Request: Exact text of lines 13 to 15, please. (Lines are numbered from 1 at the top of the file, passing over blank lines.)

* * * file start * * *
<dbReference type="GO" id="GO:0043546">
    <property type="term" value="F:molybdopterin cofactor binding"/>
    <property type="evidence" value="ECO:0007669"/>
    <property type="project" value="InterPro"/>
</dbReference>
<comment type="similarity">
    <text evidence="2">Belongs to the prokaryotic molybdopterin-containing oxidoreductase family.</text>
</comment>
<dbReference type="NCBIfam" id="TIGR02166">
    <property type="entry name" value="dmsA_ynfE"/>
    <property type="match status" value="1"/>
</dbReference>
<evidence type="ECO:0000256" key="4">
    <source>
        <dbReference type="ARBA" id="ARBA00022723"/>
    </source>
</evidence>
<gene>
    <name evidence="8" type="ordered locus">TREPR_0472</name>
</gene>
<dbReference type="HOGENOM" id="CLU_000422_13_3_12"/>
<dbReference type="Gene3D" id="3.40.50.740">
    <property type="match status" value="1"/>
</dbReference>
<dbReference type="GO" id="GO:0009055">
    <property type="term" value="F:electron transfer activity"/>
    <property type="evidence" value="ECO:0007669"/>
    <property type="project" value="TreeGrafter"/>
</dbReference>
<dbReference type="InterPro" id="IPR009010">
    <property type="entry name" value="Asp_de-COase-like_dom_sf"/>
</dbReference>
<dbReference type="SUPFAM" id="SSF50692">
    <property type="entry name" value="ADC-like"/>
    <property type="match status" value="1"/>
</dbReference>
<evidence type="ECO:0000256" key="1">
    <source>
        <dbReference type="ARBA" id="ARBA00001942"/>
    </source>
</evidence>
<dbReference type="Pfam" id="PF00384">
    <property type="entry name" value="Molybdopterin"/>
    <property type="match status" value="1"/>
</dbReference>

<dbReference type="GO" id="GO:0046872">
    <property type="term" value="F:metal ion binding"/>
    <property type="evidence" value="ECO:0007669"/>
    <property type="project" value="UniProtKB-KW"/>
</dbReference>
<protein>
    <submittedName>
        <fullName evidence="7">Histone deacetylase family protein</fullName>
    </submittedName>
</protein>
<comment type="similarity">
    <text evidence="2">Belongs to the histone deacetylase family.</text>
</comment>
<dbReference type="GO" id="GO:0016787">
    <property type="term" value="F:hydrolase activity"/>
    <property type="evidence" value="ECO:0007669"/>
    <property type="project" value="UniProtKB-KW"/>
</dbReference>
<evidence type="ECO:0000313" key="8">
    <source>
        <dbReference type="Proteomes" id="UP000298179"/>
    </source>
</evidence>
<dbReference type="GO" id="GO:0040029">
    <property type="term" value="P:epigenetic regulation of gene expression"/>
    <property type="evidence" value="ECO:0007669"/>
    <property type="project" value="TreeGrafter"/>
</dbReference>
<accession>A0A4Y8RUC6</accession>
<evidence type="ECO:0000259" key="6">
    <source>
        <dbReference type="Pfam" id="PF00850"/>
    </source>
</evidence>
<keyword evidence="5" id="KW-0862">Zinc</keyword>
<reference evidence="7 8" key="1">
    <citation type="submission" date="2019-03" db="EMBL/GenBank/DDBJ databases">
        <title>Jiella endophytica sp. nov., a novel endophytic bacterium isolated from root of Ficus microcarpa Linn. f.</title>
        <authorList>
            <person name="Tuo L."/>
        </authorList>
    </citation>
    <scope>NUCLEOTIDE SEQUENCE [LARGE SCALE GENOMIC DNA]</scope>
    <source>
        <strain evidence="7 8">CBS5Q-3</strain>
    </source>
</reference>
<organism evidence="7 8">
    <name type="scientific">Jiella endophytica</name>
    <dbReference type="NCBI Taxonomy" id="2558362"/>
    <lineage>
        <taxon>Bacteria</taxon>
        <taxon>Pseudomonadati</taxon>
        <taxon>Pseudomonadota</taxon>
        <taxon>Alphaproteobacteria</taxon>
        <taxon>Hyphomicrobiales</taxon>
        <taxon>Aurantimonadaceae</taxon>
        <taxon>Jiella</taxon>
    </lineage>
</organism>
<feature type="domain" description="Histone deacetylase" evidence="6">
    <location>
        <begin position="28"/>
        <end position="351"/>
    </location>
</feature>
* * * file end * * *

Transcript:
<evidence type="ECO:0000256" key="4">
    <source>
        <dbReference type="ARBA" id="ARBA00022723"/>